Michael Hingson ** 46:58
How do you know when you’re done, and you’ve completed the process? Yes,
Rachel Serwetz ** 47:01
um, it’s interesting, because I think, you know, we go through life with the example of people around us who most people just don’t have clear clarity. So we think it’s normal to like, just never have those answers. But the end of the process is when you feel clear, if you’re not yet clear, if you have more questions or concerns or hesitations, that means we either need more information or more reflection, or both. So you will get to a point of being informed enough to say, I know enough about this role. And I’ve related how that role relates to me to know that this makes sense for me right now. Right? So if there’s any open questions, keep learning, keep reflecting. And you will get to that point of saying, I feel good and ready, I’m ready to go pursue this path, whatever it entails, right? And having learned what it means to go pursue that path. So yeah, that’s kind of when you know that you’re done. At least at that moment. Yeah. You
Michael Hingson ** 47:59
so you know, what, when, if you’re the person being coached, when you feel you can actually take that step and go into whatever career you’ve been looking at with the coach? Exactly.
Rachel Serwetz ** 48:11
Yep. So yeah, I mean, as a coach, I’m listening for somebody to, you know, like, I’ve listened to see, are you really clear? I’ll ask you like one to 10? How do you feel right? Or I’ll listen to make sure somebody’s like authentically, feeling excited and ready versus sometimes, you know, why are you saying that you want to pursue that, like, I want to make sure that you’re really saying it for the right reasons. And that you’re really informed and you’re really ready, and you feel clear. And then from there, we’ll make sure you know, the right upskilling opportunities, we’ll update your branding materials, we will do job search all of the next steps from there. But yeah, we first need to make sure like, are you actually clear, right, and make sure you’re ready for the next steps?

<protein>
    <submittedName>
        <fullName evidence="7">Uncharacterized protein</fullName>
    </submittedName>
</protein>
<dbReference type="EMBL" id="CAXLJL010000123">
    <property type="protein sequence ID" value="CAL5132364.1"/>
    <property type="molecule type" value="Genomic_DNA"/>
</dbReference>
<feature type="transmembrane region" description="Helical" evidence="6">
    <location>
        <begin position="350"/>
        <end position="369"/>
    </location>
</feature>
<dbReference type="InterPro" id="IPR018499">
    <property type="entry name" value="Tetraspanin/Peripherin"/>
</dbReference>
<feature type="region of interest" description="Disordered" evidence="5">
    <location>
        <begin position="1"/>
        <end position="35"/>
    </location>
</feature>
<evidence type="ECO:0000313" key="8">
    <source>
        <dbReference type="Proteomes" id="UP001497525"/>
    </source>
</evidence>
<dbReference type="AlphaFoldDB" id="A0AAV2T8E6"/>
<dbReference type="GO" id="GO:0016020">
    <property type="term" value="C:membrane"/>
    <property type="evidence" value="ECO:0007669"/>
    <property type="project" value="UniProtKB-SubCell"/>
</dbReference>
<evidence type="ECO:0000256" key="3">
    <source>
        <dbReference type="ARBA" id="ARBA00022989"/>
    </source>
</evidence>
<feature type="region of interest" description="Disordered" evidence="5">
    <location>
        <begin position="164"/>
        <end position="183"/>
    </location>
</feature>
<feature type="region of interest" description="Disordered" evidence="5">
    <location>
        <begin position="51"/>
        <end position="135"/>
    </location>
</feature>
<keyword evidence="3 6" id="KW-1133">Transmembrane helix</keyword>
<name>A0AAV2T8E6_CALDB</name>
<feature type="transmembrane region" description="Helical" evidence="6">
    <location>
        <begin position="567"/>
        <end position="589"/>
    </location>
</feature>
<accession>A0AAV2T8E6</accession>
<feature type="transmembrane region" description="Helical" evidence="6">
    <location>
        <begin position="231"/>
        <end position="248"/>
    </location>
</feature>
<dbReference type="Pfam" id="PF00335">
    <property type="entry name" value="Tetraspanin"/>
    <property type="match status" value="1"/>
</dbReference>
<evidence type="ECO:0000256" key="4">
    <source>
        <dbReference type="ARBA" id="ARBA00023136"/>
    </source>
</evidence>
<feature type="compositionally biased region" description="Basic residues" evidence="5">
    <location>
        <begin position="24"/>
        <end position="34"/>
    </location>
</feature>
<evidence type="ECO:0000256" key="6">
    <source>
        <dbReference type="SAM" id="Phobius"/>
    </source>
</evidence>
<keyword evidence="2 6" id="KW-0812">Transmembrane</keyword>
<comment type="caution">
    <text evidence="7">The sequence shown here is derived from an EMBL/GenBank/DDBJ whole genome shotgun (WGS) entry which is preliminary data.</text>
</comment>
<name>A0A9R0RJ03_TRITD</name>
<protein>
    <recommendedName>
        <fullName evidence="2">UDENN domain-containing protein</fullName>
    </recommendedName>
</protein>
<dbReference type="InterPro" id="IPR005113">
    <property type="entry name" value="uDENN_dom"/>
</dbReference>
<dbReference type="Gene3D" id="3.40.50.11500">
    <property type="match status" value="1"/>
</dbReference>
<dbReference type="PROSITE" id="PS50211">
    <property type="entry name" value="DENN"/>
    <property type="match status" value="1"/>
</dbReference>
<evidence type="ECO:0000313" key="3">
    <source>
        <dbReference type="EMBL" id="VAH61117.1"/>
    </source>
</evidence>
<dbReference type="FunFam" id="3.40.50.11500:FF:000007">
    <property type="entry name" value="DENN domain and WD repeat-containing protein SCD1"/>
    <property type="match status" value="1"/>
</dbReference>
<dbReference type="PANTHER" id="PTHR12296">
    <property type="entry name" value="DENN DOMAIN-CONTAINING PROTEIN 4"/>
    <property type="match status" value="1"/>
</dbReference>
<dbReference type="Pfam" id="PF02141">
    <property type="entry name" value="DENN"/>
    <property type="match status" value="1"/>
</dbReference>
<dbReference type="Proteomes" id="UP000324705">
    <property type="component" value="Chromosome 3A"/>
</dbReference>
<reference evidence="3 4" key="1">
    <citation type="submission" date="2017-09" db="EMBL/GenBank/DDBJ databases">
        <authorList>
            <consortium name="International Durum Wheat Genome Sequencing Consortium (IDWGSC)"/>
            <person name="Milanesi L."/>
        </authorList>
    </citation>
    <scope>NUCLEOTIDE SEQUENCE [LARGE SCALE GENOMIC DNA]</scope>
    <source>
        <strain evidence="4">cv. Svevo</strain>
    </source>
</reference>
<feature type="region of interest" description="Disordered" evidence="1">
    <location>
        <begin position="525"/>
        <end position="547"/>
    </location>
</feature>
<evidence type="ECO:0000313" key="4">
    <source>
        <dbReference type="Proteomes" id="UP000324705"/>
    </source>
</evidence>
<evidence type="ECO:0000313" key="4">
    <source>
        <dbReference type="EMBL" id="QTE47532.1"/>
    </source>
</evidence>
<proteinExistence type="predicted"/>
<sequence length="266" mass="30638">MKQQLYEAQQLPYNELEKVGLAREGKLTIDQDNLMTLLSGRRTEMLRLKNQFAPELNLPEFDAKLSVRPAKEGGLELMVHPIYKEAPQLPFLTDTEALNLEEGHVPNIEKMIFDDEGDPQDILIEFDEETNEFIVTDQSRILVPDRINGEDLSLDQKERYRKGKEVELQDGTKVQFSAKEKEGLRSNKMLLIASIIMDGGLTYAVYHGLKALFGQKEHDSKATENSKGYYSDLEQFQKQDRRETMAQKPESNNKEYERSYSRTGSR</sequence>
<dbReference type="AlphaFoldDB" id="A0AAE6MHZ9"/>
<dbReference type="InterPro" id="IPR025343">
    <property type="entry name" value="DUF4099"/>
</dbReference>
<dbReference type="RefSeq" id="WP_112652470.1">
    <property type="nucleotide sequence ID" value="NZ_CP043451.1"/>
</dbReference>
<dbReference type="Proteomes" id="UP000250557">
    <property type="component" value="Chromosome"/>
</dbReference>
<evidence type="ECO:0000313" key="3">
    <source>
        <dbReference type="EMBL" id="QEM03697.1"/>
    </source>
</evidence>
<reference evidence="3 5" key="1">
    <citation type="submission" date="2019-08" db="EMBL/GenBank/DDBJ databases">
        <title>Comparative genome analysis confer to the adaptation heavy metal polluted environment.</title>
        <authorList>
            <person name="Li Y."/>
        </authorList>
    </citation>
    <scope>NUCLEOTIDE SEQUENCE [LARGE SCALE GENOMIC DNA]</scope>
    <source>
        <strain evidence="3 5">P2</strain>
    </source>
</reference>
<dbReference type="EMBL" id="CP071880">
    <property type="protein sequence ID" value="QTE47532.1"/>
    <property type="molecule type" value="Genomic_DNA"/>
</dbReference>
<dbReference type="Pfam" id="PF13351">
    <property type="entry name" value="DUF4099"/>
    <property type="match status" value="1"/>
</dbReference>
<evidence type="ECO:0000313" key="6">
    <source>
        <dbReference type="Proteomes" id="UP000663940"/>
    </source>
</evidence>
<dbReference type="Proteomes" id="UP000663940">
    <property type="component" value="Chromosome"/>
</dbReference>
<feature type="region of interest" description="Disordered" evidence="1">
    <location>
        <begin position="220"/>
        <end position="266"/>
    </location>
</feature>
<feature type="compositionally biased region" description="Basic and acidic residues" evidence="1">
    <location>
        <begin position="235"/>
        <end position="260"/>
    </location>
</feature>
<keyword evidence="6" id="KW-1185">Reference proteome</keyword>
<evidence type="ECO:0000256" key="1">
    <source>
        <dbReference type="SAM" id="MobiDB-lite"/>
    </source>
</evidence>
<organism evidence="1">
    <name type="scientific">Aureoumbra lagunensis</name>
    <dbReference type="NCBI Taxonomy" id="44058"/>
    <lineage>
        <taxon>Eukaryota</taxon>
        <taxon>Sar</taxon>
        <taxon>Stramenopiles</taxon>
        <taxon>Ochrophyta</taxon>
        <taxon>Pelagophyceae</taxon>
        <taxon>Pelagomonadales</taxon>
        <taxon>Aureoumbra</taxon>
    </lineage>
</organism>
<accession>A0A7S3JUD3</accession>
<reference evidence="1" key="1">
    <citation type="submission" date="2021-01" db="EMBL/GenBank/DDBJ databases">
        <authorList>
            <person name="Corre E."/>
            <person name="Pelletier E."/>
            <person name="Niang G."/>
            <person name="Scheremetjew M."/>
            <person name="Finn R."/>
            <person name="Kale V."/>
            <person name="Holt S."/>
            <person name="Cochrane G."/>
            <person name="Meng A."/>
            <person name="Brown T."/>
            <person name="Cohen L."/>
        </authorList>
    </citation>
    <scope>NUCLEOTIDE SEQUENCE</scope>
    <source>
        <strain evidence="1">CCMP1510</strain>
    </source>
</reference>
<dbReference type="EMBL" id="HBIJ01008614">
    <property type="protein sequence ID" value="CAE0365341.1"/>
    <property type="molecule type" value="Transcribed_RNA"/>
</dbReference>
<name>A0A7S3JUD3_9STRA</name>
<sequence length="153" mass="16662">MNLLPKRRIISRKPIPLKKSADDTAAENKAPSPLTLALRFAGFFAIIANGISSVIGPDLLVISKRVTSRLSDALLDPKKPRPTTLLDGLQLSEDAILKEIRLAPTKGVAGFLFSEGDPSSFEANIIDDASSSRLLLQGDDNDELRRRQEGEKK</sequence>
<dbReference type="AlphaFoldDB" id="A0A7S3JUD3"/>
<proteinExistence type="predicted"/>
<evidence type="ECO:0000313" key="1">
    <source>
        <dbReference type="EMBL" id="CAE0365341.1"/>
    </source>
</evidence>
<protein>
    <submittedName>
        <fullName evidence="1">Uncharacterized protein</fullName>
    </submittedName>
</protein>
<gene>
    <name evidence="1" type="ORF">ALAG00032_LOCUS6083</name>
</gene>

Michael Hingson ** 48:58
Have you had situations where somebody didn’t succeed or resisted the process? And why was that? What What makes someone not successfully complete the process?
Rachel Serwetz ** 49:10